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Hot Flashes: How to Cope

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A couple years ago, I noticed my mom suddenly fanning herself, pumping open the collar of her shirt, and then needing to leave the room. I knew about hot flashes, but didn't realize my mom got them or that so many women are affected by this nasty little affliction.

Because I have believed Tai Chi to be The Great Panacea of the world, I started reading up on hot flashes to help mom and some of my female students.

Seemingly, the big trigger is stress.
Money, family, work, love and sex are usually the main topics adults stress over.

Evidently, nothing works. Black cohosh and most other pills and caplets can work for a few women, but there is no product that works across the board. Web sites like this give product reviews, but they are designed purely to make money for the site owner:

Forget Hormone Replacement Therapy. The risk of breast cancer, heart attacks, heart disease, strokes, dementia and blood clots far outweighs any benefits. This should be a last resort, when you've tried everything else.

After more than 20 years of research on hot flashes, Dr. Robert Freedman suggests that hot flashes are triggered when a woman's core body temperature rises slightly (this is the temperature deep within the body, not what a regular thermometer measures).

A professor of psychiatry and behavioral neurosciences at Wayne State University School of Medicine in Detroit, Freedman says, "Ordinarily, the rise wouldn't cause much discomfort. But in menopausal women, we think their tolerance for small increases in core body temperature, above what we call the thermoneutral zone, is greatly reduced. When that zone is breached, the result is flushing and sweating."

Dr. Freedman and many other experts are now recommending "Paced Respiration" for its awesome effectiveness and complete lack of down side.

Freedman continues,
"Our studies show that slow, deep breathing can reduce the frequency of hot flashes by about 50 percent. Women who've been trained to use this technique as soon as they feel a flush coming on are often able to abort the hot flash or at least reduce its severity."

"The average breathing rate is 15 to 16 cycles (inhaling and exhaling) per minute," he notes. "But with training, women can slow their breathing down to seven or eight cycles per minute which can significantly reduce the frequency and intensity of hot flashes."

I created an online instructional video: Taoist Breathing for Hot Flashes. It is ten times better than the instructions experts offer for "paced respiration."


I e-mailed the link to Dr. Freedman and he said, "That's a great idea."

Add a Comment5 Comments

"In 2002, a large clinical trial called the Women's Health Initiative (WHI)
reported that hormone therapy actually posed more health risks than benefits..."

"Long-term hormone therapy for the prevention of postmenopausal conditions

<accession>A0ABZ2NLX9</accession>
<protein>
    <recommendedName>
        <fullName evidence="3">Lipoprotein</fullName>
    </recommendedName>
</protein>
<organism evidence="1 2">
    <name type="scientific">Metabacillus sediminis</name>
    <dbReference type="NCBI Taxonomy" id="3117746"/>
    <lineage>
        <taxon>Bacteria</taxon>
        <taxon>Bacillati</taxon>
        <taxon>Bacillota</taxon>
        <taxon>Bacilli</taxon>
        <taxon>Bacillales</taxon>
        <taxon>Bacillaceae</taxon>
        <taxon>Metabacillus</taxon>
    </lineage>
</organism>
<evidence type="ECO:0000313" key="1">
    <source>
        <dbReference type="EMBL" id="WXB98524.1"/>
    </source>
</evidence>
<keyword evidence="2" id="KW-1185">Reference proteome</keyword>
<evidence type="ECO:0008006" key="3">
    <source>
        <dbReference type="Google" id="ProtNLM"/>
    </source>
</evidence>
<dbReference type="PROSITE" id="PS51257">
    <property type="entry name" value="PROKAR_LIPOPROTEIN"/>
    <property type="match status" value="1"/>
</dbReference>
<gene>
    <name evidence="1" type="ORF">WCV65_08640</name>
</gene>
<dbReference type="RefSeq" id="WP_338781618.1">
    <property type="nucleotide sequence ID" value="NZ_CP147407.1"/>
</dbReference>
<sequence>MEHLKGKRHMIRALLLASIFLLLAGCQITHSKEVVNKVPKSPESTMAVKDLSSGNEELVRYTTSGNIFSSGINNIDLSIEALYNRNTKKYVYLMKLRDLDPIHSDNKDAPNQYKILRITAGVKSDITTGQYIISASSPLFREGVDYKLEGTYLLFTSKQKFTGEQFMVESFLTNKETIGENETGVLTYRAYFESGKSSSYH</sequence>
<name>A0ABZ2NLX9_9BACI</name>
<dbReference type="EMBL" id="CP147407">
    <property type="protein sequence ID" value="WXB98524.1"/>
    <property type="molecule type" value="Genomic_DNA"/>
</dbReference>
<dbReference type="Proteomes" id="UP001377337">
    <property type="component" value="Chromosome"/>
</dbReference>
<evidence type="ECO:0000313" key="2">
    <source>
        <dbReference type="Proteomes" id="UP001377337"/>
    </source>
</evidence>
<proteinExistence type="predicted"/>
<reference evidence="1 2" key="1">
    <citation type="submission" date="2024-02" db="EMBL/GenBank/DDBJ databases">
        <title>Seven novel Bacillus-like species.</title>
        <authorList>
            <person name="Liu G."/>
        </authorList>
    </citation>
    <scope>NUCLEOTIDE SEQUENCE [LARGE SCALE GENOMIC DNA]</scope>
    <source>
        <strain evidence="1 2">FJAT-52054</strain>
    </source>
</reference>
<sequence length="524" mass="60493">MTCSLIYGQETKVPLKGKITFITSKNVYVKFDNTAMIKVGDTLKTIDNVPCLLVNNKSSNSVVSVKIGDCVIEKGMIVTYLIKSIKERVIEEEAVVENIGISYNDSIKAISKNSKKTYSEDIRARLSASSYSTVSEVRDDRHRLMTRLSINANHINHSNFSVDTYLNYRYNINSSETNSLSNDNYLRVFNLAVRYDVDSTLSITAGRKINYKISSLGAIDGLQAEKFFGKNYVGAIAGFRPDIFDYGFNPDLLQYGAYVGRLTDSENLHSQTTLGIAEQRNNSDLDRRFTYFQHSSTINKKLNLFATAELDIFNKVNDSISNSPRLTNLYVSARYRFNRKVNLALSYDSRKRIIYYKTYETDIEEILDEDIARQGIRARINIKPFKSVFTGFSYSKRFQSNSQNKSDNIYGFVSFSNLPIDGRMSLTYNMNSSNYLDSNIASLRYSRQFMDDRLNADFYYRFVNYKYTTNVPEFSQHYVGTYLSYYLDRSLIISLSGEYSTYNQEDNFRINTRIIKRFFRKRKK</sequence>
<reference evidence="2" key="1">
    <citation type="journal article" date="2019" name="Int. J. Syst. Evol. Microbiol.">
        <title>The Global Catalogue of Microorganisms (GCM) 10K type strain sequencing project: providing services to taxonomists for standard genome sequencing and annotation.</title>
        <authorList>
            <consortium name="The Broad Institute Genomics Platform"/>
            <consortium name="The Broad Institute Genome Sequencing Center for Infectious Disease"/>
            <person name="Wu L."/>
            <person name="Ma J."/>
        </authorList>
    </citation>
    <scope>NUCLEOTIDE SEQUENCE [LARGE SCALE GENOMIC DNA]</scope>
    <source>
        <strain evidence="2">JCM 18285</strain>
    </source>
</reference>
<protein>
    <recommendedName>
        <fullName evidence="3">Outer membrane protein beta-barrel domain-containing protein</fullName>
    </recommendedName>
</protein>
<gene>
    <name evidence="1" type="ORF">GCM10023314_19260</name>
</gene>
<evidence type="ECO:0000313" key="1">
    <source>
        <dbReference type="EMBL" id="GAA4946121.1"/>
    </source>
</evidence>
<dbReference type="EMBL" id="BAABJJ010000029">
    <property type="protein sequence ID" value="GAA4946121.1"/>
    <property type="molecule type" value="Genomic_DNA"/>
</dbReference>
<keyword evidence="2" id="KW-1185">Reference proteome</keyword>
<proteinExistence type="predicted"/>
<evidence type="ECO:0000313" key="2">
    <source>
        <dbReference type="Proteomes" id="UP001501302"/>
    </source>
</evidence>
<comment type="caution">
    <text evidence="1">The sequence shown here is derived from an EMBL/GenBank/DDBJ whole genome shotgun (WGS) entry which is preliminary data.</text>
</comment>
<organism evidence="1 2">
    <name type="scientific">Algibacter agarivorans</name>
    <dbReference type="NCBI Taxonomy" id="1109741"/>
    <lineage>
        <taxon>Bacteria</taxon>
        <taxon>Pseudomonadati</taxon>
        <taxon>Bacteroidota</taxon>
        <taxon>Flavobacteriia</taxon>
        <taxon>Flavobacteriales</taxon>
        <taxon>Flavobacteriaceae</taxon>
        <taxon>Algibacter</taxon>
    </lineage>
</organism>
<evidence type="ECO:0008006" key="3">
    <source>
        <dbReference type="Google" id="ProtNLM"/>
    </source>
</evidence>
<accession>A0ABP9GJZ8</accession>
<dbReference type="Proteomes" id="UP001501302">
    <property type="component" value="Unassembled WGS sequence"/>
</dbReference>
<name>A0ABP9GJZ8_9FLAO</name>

is no longer routinely recommended..."


February 13, 2010 - 7:29am
EmpowHER Guest

Tai chi is a great stress reliever...


February 12, 2010 - 4:35pm
EmpowHER Guest
Anonymous (reply to Anonymous)

From a daughters perspective of her Mother here we go!My Mother started hormone replacement therapy at 43 at 60 she had her first seizure!!!Not only did she stay on the HRT to long!!!But her GYN encouraged a over 15 year regimine.She now has idiopathic seizure disorder,heart disease and two days ago found out she has a lesion in her right breast(no family hx of breast cancer by the way)oh ya and by the way white matter disease in her frontal lobe she is 67 ya!!!previously being a nurse in long term care ,we usually noted white matter disease in people a little bit older than 67 she was dx 5 years ago with it .Thanks to all Drug Co.for keeping the results of their studies secret for 10 years before notifying the public Im 40 and will take a homeopathic route for my course of meopause Thank you very Much!Women LIsten to your gut!!!

February 13, 2010 - 6:52am
EmpowHER Guest

An absolute disservice ? Wow !
At least I'm not speaking in absolutes...
I said it should be a last resort, after
a woman has tried everything else.
Did you miss that part ?
In earnest, I attempted to convey
to women a practical idea of the
of hormone therapy.
If it's working for you, awesome.
You go, Girl-- Rah rah ! But hormone
replacement has been clinically
proven to be high risk, HIGH RISK.
Of note, I looked up your blog.
While I am a man, with no financial
gain by writing here, I see that your
blog is monitized by sell hormones.
Beware ladies. This lady is selling
something with a real downside.

Tommy Kirchhoff

February 12, 2010 - 3:49pm

You do an absolute disservice to women by dismissing ALL hormone replacement therapy. I have been on bioidentical hormones for over three years, and not only did they eliminate my hot flashes in three days, they also cured my seasonal allergies, restlelss leg syndrome and acid reflux. I was able to get off seven medications (including the antidepressants I had taken for years), am down 80 pounds from my high weight, and my cholesterol dropped by 65 points. I feel better than I have at any time in my adult life, and my hormone balance reduces my risk of cancer. I am so passionate about this issue that I have a blog at holyhormones.blogspot.com ---- with best wishes to all for hormonal health!

February 12, 2010 - 7:06am
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We value and respect our HERWriters' experiences, but everyone is different. Many of our writers are speaking from personal experience, and what's worked for them may not work for you. Their articles are not a substitute for medical advice, although we hope you can gain knowledge from their insight.


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